The date was April 14, 2015.
Joshua Chua was lying flat on the running track at Bukit Gombak Stadium, crying in agony after pulling his hamstring competing in the Boys' B Division 110m hurdles final at the Schools National Track and Field Championships.
It was a worrying sight, with medics along with concerned teachers and officials urgently attending to the 15-year-old.
He had pulled his hamstring during the race, but he was adamant on completing it. So, he picked himself up and limped to the finish line before finally collapsing.
But, just one month later, the Raffles Institution student was already sick of the physiotherapist's office. He was tired of being cared for. Joshua just wanted to lace on his running shoes and get back on the track.
"My physio said that I'll be back to full fitness soon enough. I'm feeling much better now and I can move freely," said Joshua. "But, of course, there is always that fear of my hamstring acting up again, but I believe in myself. When you do just that, nothing can stop you.
"I'm just itching to get back on the track and race."
That temperament - the habit of never backing down - is second nature to him.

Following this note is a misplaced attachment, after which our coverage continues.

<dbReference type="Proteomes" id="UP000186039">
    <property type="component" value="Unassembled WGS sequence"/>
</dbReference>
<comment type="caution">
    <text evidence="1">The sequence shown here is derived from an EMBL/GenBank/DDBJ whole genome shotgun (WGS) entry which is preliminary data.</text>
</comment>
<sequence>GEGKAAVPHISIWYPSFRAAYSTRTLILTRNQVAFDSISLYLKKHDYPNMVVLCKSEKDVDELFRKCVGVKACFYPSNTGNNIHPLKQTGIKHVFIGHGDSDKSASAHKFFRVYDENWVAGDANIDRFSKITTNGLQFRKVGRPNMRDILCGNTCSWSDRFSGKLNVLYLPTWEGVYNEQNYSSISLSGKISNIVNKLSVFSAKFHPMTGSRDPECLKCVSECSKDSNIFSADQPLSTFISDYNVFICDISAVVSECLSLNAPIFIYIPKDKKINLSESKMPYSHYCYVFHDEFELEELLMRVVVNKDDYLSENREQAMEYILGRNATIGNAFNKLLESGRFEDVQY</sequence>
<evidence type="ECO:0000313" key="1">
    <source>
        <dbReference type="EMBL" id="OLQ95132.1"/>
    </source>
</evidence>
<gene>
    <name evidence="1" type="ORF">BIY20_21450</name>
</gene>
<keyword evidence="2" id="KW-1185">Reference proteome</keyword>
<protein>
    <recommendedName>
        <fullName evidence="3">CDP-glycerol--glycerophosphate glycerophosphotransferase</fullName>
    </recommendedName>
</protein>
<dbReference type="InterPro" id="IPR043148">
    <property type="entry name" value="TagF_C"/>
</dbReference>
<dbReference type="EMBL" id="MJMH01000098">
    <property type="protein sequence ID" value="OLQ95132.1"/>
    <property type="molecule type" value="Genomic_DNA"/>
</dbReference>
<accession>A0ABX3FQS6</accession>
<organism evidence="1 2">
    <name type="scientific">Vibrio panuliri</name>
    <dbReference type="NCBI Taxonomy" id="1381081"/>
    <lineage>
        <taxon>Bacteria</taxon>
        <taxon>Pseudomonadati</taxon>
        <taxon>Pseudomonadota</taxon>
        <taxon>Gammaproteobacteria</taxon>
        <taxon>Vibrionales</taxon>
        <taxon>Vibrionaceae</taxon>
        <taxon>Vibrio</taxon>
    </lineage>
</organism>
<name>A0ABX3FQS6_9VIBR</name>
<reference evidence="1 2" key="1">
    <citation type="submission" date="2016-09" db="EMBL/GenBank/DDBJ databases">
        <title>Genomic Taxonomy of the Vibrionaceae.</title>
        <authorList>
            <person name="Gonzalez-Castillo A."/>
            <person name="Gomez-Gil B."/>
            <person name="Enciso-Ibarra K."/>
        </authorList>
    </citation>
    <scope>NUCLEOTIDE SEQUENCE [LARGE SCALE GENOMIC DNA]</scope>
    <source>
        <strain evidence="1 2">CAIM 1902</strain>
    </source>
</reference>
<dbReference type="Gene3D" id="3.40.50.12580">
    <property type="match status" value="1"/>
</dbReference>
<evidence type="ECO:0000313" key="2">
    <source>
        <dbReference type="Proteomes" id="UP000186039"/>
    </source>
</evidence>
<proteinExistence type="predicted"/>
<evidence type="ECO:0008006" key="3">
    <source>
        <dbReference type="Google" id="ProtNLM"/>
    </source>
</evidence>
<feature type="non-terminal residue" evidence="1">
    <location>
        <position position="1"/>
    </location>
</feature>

In his studies, Joshua is a fighter as well.
Initially lagging behind his Secondary 3 classmates earlier in the year because of his track commitments, he has made great strides to make up for lost time despite training up to four times a week.
He said: "I've participated in four tournaments this year, so it was always going to be difficult to give optimal attention and performance in school, training and studying day in, day out.
"As a result, I struggled. But I've done reasonably well lately, and getting much better grades in my subjects, like mathematics, chemistry and physics.
"The lack of time is an issue faced by many student-athletes. But, when you want to achieve something, there are always sacrifices. It just takes time to learn how to manage time."
If the teenager continues to keep his feet on the ground, the sacrifices will be worth it one day.
His coach Melvin Tan, who trained the national men's 4x100m relay team for more than two years up until last year's Incheon Asian Games, is well placed to give his views on Joshua's potential.
In last year's edition of the Schools National Track and Field Championships, Joshua clocked 13.26s in the 100m hurdles to smash the Boys' C Division record of 13.40s, set by Tang Younian way back in 1986. Another milestone came during the Western Australia Little Athletics meet in March this year, when Joshua clocked 12.97s.
Tan's verdict? Joshua can one day become a national track athlete, just like his former trainees Calvin Kang - Joshua's idol - and Gary Yeo.
"I'm not exaggerating but, honestly, Joshua is one of the most talented individuals I've seen in all my years of coaching," said Tan.
"He's talented and determined, he's broken meet records at school level and he's still only 15.
"He has a few years left before hitting his supposed peak and, with this progress, I'm full of hope."
This article was first published on May 28, 2015.
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